12/18/2012 02:28 pm ET Updated Dec 06, 2017

LA School Security: LAPD Officers To Stop Daily At Local Schools To Boost Security

The LAPD will have officers stop daily at Los Angeles Unified's 600 elementary and middle schools -- and any charter or private school that requests a visit -- as part of the beefed-up student security measures sparked by the Connecticut school shooting, officials said Monday.

The deployment of uniformed and plainclothes officers -- which Los Angeles Police Chief Charlie Beck called a "significant, significant task" -- will complement the armed school district police already stationed daily at every LAUSD high school.

"A barrier has been broken in our culture, and that barrier is the safety of our youngest residents," Beck said at a Monday press conference. "It's all of our jobs, to make sure that we resurrect that barrier and that our children are safe."

With the flags flying at half-staff in memory of the Sandy Hook Elementary School shooting victims, city and district officials came together to discuss steps they are taking to avert a tragedy like the one that claimed the lives of 20 children and six adults.

Although winter break for students began Monday, administrators at Los Angeles Unified started reviewing the safety plans and procedures for all 1,000 campuses, including the public's access to the schools. An initial check found that fewer than 10 campuses lack a perimeter fence, he said.

Los Angeles Unified and the LAPD also sent a contingent of officers to Connecticut to offer help and see what lessons they could learn from the tragedy.

In addition, Mayor Antonio Villaraigosa announced the city will hold its annual gun buyback program on Dec. 26, five months earlier than usual. Anyone who turns in a firearm will receive a Ralphs gift card of $100 for a handgun and $200 for an automatic weapon -- no questions asked.

"It's time to say no to senseless violence in our neighborhoods," said Villaraigosa, noting that some 800 guns have been surrendered during previous buyback campaigns.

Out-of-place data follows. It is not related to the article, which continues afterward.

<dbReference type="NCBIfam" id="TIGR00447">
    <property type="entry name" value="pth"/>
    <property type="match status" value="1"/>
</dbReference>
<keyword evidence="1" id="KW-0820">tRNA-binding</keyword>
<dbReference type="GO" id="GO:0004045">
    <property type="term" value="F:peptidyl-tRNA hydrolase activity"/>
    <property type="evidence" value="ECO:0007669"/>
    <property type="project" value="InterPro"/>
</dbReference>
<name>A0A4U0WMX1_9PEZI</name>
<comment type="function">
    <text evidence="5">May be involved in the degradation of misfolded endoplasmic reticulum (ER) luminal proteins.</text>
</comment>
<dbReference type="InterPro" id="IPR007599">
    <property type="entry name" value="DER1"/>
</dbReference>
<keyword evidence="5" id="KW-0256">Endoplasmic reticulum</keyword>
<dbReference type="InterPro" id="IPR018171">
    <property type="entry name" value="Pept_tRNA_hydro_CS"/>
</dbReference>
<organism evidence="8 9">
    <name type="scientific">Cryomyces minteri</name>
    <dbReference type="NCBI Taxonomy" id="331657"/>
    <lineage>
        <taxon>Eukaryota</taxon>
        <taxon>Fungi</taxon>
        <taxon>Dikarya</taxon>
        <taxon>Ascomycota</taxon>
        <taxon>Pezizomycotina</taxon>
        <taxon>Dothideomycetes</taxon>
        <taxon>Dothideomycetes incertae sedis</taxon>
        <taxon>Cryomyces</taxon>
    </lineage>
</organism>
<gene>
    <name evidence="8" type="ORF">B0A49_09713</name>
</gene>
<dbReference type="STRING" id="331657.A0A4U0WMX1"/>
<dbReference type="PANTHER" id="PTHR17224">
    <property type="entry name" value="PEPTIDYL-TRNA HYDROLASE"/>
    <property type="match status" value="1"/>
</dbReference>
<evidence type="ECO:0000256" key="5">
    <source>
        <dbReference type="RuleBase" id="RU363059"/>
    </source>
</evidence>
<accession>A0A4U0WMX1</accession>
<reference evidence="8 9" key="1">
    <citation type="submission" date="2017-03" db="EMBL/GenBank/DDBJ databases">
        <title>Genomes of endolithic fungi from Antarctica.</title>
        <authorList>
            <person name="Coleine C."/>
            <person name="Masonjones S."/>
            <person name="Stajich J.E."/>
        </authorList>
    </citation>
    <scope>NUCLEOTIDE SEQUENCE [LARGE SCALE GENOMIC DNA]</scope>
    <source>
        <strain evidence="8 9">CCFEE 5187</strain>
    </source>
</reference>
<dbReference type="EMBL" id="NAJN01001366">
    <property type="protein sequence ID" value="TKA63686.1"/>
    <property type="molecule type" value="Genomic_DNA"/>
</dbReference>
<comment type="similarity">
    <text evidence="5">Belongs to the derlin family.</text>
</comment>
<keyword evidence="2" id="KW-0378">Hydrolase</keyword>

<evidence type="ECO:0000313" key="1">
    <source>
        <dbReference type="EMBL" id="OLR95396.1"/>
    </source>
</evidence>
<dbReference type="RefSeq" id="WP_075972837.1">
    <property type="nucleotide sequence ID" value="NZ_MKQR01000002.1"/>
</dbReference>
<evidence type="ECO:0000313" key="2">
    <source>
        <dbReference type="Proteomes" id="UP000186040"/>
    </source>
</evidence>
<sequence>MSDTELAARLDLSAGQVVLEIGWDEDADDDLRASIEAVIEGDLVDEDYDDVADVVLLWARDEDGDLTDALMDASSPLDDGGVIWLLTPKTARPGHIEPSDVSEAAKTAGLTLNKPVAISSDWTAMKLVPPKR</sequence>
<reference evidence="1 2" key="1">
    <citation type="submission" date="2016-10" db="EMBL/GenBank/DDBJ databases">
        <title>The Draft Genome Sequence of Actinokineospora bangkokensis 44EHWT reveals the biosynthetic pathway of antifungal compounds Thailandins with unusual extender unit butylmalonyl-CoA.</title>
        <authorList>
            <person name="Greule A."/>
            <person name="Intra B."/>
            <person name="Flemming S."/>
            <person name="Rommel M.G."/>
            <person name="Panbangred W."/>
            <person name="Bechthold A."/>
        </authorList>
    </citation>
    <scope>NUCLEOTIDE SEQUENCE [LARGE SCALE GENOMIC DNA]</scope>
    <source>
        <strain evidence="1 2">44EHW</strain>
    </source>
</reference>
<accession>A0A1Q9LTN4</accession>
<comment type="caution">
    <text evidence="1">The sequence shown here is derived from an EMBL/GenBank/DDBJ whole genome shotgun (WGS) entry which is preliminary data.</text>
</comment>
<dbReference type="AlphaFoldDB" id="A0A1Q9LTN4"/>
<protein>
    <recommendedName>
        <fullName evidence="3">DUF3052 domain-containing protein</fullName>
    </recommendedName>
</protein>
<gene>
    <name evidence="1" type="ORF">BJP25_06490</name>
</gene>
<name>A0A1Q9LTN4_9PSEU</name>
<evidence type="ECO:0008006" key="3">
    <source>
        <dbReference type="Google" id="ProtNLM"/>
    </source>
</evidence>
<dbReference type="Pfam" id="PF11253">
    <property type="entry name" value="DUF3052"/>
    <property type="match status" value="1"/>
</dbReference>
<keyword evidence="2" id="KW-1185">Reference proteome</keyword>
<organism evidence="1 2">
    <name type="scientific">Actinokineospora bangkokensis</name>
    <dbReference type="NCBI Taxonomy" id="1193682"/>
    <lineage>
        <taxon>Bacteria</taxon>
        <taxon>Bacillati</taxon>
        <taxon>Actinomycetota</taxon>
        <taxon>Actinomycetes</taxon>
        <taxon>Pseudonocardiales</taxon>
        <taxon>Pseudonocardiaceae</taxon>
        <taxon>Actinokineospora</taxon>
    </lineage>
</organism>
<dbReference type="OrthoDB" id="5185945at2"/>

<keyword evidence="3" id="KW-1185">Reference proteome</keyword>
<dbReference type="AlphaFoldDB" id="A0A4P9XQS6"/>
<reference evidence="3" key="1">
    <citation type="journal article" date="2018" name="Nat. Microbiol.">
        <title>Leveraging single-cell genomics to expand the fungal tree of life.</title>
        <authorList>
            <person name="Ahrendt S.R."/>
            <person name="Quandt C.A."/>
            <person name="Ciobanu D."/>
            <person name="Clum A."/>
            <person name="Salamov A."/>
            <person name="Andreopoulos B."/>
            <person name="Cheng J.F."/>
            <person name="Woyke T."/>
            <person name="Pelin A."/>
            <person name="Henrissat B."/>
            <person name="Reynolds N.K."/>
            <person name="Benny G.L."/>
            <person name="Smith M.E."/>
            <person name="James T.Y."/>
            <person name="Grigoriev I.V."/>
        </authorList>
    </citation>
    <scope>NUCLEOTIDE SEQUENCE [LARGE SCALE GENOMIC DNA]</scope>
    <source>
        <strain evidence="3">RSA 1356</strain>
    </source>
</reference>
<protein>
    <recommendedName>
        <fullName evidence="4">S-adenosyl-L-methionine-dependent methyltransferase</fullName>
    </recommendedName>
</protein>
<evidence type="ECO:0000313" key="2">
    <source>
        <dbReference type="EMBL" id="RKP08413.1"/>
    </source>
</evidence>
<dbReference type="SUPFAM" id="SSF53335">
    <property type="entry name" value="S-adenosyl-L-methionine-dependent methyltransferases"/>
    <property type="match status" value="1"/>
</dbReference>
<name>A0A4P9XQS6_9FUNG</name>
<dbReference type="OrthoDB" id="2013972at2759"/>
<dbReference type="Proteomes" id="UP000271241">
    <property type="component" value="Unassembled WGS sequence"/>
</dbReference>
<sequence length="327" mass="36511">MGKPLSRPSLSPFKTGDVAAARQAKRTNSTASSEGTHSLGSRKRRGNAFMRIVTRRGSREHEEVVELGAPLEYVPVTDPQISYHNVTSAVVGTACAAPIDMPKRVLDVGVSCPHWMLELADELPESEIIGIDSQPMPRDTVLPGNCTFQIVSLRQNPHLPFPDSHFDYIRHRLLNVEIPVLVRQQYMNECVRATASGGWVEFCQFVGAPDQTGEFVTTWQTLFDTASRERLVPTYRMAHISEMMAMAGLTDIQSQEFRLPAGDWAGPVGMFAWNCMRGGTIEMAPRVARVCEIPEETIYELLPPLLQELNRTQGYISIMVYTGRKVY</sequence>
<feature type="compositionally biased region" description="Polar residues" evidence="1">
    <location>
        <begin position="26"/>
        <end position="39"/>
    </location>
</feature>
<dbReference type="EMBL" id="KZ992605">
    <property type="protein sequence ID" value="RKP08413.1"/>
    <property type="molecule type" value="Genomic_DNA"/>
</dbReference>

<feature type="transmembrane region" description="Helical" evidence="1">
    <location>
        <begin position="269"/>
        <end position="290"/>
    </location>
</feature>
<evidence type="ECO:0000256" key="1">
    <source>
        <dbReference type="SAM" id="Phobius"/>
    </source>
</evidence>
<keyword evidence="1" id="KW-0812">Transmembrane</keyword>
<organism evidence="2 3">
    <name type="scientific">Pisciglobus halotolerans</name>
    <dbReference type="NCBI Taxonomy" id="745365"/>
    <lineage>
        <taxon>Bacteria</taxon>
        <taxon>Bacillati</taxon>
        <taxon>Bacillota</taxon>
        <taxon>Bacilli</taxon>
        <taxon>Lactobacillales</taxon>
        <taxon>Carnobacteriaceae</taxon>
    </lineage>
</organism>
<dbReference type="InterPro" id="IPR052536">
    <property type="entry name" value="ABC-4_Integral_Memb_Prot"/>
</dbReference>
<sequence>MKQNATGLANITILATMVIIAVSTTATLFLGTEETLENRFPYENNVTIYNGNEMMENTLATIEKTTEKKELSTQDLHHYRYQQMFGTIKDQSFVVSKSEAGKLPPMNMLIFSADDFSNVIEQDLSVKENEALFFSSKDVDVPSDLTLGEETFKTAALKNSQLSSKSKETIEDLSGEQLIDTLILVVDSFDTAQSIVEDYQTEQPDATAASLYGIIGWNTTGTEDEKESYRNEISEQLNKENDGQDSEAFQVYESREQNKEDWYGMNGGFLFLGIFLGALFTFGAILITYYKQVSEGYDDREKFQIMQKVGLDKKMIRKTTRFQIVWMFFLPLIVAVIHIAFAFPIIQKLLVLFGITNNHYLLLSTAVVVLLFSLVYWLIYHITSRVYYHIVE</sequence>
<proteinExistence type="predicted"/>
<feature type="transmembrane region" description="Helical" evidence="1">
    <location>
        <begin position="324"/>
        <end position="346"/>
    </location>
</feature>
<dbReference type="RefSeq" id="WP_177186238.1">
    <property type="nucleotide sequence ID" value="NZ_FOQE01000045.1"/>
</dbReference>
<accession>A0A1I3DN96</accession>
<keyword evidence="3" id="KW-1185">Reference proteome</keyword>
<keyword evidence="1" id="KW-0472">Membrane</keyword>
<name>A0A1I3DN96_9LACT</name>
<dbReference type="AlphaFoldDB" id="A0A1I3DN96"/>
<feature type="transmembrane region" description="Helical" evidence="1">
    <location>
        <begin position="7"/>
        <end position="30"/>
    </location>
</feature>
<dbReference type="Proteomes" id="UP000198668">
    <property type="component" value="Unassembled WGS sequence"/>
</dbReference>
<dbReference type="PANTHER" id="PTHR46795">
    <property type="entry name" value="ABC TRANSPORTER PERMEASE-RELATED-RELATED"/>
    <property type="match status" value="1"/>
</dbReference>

Beck also said that "alert patrol officers" had arrested Kyle Bangayan, 24, on suspicion of posting violent threats against local schools on Facebook. Bangayan, an engineering student at Cal Poly Pomona, was being held on $500,000 bail.

Bangayan was arrested on Sunday at his parents' home in Hollywood, where authorities recovered nine firearms, including rifles, handguns and a shotgun.

Late Monday, prosecutors announced they would not file charges against Bangayan. While he had referenced the massacre in Connecticut, he apparently made no specific threat against a school or person.

Much of the press conference was spent reassuring parents about the efforts being made to protect their children from harm.

Beginning Jan. 7, when LAUSD's winter break ends, officers from the LAPD -- along with Los Angeles County and the other municipalities served by the nation's second-largest school district -- will be on every campus every day.

"Over the past few days, I've received numerous phone calls and emails from parents inquiring about student safety," said LAUSD Superintendent John Deasy. "I have reassured them we are dedicated to the security of their children. We are mindful of the lessons we've learned from this tragedy."

Beck said the beefed-up police presence will continue as long as deemed necessary, and that the LAPD has ample resources to handle the additional patrols. Charter schools, which enroll about 120,000 students, and private schools can request visits from law enforcement.

"This is a message to anybody who sees this coverage," Beck said. "If you try to stake your claim to infamy, the LAPD and the school police will deal with you in a way that is appropriate."

Los Angeles Unified officials are studying the feasibility and cost of expanding the district's police force so that armed officers could patrol the K-8 campuses as they now do the district's high schools. That would require roughly tripling the size of the department, which currently has 350 officers and an annual budget of about $52 million.

The district has 300 psychiatric social workers on staff to not only help students shaken by the Newton, Conn., tragedy but to help identify and support those with emotional issues that could potentially create a threat.

"The role of any school staff -- in addition to education -- is the safety of students, including social and emotional issues," said Aillaeth Tom, the district's coordinator for crisis counseling and intervention services.

Neighboring school districts and charter schools are also reviewing their safety procedures and beefing up security measures.

Yvonne Chan, founder of the Vaughn Next Century Learning Center, a cluster of charter campuses in Pacoima, said her staff spent Monday conducting lockdown and emergency drills. Told of Beck's offer of a police presence, Chan said she can't wait to sign up.

Ivy Academia charter has set up on-site counseling and scheduled LAPD to provide "incident response" training for administrators and staff.

The Burbank Police Department has beefed up its patrols of every campus, while principals ensure that security procedures are in place and that they're available to students.

Beck and Deasy each underscored the importance of reporting suspicions about unusual or suspicious behavior.

"If you see something, say something," Beck said. "We'll do the heavy lifting. All of us have to watch out for each other."